Ladies and gentlemen,
Today, on World Food Day, I am not going to talk to you about climate change, although our topic is sustainable food systems.
Neither am I going to talk to you about the financial environment, although it has an important relationship to food security.
Nor am I going to talk to you about the 842 million men women and children who go to bed hungry every night, appalling as that statistic is.
You already know about the human suffering caused by poverty and hunger, and the role played by climate change and unstable economies.
Today, what I want to talk to you about is not what is wrong, but about the steps we must take to set it right. I want to talk about three elements that are preconditions for sustainability. Three things that need to change because, without them, all of our well-meant efforts will not be generating the lasting benefits that 842 million people need.
The first thing that must change is government policy. It is time for governments to go beyond words to action. Every country needs policies for inclusive growth to maximize its food production potential, and in many countries that means supporting smallholder-led agriculture.
This includes policies that offer incentives for investment in agriculture and reduce the risks for farmers and private sector partners alike. Policies that encourage inclusive business models. Policies that facilitate the ability of poor farmers to access finance and technology and to have rights to water and land.
We are starting to see progress, with national policies being tailored to local needs. In Burundi, for example, IFAD supported CAADP in lobbying for policy changes. As a result, the government has introduced fertilizer subsidies and increased the share of the budget to agriculture from 3.6 per cent in 2010 to 10 per cent in 2012; or in Panama, where an IFAD-supported project provided economic and logistic support for negotiating laws for indigenous peoples’ land rights.
And there are also encouraging developments with Ethiopia’s Agricultural Transformation Agency, Tanzania’s Growth Corridor. And, of course, my own country, Nigeria, which has made agriculture a top priority of its Transformation Agenda.
Now to the second element – of effective institutions – because policies are only worth the paper they are written on if they are supported by strong institutions. We have seen the power of institutions to transform agriculture and economies in Brazil, where EMBRAPA, working jointly with other national and state level institutions, has contributed to an enormous transformation in just 30 years. Today, Brazil is no longer a food importer and becoming one of the biggest producers and exporters in the world.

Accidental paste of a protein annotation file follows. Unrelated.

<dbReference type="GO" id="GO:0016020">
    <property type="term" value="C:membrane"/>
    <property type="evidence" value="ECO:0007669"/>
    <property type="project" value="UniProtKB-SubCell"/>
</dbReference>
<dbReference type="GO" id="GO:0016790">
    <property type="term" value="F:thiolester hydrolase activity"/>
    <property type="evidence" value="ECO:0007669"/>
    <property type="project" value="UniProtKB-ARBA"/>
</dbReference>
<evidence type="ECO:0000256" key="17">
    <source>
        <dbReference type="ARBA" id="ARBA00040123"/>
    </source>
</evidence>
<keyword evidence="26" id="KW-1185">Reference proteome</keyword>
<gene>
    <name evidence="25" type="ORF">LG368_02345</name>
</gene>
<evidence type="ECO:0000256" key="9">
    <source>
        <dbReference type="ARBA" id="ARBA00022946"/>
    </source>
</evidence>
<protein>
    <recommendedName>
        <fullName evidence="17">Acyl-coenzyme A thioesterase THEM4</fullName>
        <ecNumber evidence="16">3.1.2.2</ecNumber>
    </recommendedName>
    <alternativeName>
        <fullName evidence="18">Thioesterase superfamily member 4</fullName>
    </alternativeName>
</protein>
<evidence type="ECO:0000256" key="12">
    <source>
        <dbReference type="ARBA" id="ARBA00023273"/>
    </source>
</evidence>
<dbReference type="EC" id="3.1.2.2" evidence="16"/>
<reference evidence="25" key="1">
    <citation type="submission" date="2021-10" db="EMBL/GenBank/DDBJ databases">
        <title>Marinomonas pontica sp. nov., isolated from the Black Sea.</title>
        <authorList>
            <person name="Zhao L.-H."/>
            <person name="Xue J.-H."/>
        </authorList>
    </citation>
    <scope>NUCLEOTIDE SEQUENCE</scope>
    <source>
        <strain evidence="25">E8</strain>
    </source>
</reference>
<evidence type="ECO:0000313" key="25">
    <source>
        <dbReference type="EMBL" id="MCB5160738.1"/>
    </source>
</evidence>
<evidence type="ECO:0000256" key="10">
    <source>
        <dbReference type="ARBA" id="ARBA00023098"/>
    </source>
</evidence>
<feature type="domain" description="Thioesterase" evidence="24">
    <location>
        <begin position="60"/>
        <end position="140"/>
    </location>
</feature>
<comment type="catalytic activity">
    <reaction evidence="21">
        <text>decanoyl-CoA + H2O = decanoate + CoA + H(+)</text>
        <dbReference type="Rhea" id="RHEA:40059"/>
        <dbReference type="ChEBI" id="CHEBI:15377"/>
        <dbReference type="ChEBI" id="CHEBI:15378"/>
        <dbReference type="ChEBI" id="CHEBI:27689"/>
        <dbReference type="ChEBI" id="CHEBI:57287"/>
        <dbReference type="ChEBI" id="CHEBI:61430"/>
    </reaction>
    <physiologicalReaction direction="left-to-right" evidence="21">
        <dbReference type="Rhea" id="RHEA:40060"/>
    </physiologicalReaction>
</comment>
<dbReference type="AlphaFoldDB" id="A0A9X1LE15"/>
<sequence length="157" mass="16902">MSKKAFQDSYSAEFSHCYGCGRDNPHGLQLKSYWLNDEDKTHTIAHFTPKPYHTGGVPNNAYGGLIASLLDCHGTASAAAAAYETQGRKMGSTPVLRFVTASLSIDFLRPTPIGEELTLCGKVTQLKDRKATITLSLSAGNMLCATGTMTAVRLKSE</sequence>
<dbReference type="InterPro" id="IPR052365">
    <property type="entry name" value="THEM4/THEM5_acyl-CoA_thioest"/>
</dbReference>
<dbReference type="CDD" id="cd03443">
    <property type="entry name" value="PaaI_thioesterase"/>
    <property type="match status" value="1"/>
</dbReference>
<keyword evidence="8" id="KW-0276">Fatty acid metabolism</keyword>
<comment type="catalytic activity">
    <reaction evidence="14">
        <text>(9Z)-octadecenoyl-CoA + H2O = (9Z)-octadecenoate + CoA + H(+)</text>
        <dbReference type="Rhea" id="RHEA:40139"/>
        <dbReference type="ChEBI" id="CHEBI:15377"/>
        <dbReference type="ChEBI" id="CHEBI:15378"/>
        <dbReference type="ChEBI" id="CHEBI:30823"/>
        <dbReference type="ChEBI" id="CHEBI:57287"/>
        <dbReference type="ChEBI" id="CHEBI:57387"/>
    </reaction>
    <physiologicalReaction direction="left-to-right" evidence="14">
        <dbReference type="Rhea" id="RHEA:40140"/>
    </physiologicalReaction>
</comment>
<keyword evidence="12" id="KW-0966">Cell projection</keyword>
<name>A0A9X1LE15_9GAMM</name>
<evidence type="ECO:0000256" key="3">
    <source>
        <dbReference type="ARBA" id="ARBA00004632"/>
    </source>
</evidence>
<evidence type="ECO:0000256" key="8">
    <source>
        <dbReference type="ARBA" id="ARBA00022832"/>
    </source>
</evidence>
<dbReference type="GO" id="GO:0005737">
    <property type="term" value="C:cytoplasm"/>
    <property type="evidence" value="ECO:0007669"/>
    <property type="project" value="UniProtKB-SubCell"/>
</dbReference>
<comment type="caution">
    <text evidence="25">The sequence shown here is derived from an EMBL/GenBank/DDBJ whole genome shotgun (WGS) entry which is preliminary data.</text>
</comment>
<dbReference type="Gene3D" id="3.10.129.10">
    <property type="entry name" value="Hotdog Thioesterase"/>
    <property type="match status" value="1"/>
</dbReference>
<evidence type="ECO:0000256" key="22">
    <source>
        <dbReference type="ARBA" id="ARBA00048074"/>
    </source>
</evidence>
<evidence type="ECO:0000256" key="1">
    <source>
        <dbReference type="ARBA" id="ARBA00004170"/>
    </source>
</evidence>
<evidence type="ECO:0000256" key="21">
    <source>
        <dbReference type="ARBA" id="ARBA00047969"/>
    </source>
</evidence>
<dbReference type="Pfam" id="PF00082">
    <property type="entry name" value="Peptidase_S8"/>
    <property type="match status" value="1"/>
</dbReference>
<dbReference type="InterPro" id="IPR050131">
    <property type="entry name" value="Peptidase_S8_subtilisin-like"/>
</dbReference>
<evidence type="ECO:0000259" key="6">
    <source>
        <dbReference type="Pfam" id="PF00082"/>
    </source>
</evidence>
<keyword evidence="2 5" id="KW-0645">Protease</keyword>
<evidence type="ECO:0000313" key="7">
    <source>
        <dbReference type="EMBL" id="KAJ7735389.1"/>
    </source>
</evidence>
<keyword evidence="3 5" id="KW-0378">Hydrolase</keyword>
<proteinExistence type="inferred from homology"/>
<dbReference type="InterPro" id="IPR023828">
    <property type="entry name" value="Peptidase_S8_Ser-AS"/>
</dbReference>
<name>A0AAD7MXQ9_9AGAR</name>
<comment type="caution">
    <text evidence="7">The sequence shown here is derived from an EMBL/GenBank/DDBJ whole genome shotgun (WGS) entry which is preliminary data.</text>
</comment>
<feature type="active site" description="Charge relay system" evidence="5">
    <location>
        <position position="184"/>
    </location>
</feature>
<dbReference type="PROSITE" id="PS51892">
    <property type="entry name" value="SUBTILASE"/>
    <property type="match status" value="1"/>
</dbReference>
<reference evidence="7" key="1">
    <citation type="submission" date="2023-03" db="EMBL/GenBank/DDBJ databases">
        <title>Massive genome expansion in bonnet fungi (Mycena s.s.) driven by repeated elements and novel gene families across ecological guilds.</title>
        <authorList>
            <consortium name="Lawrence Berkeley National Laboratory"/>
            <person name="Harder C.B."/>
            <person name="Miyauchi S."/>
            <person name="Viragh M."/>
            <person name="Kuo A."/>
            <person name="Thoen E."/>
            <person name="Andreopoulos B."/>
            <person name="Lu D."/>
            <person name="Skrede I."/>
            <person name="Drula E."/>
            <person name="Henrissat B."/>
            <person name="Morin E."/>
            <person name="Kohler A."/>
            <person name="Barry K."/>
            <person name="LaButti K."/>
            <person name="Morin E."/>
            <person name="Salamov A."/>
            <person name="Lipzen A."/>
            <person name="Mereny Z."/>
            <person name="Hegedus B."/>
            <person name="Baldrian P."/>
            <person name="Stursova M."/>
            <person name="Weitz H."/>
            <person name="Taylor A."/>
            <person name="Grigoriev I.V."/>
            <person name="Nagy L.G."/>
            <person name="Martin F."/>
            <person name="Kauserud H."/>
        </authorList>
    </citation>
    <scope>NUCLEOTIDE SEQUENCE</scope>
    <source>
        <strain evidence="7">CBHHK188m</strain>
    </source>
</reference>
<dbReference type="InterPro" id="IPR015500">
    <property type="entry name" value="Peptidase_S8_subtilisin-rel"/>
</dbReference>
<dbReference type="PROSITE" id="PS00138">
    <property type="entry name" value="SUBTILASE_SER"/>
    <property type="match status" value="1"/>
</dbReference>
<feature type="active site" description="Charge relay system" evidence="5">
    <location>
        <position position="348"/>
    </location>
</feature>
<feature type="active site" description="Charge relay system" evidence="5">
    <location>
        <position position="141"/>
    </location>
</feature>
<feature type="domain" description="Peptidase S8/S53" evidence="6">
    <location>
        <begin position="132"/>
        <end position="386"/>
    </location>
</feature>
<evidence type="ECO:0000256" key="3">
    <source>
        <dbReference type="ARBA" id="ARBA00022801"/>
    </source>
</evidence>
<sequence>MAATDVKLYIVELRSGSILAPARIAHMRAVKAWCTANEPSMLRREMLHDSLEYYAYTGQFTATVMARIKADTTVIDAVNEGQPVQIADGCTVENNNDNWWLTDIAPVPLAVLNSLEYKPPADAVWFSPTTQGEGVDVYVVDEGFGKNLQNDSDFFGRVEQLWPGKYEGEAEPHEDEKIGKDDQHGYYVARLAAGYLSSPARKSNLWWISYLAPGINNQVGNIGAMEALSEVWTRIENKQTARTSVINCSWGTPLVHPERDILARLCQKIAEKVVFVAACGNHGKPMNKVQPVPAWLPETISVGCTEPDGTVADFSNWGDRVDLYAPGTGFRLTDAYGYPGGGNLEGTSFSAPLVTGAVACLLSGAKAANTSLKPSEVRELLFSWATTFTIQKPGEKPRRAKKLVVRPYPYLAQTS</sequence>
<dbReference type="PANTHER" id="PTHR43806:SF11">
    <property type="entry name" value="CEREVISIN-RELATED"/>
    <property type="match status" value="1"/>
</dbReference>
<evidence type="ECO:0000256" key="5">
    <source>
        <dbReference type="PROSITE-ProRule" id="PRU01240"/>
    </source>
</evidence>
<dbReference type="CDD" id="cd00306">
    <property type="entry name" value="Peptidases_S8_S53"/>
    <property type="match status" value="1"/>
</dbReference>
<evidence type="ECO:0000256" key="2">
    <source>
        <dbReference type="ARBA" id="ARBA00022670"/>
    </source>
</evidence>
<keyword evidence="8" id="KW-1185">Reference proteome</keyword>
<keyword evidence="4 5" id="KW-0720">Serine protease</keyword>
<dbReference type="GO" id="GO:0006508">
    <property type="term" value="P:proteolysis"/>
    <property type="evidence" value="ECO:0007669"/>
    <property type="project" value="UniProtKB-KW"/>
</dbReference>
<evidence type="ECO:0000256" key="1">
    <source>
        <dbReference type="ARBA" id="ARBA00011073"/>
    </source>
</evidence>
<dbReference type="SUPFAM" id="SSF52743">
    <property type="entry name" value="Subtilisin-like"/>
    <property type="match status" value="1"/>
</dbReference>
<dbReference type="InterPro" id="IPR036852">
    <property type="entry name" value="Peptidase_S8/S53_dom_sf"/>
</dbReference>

The third essential element for sustainable food systems is infrastructure, from production to processing plants, warehouses, roads and ports.
Today, more than one third of the rural population of sub-Saharan Africa lives five hours from the nearest market town of 5,000 people, making transport and marking costs too high. Across the continent, badly maintained roads are the norm.
Equally important are processing and storage facilities. An estimated 20 to 40 per cent of crop production is lost in sub-Saharan Africa because of deterioration after harvest. Post-harvest losses on this scale are scandalous, particularly on a continent where millions of people go hungry.
Ladies and Gentlemen,
We know that smallholders can contribute to sustainable food systems if they have well-functioning infrastructure, supportive policies and institutions. We have seen it in Brazil, China, Malaysia, and Viet Nam.
On this World Food Day, let us renew our commitment to a world without hunger. Let us work to support governments that are making the right policies, governments that are building effective institutions and governments that are investing in infrastructure.
But let us also call on every government to do its part.
As I have said before, I will say again today: No amount of sunlight or rainfall will allow a plant to grow and flourish unless it is first fully rooted in its own soil.
Growth and development are intrinsic processes and they must first be nurtured and cultivated from within. Only then can external forces add value to the process.
16 October 2013, Rome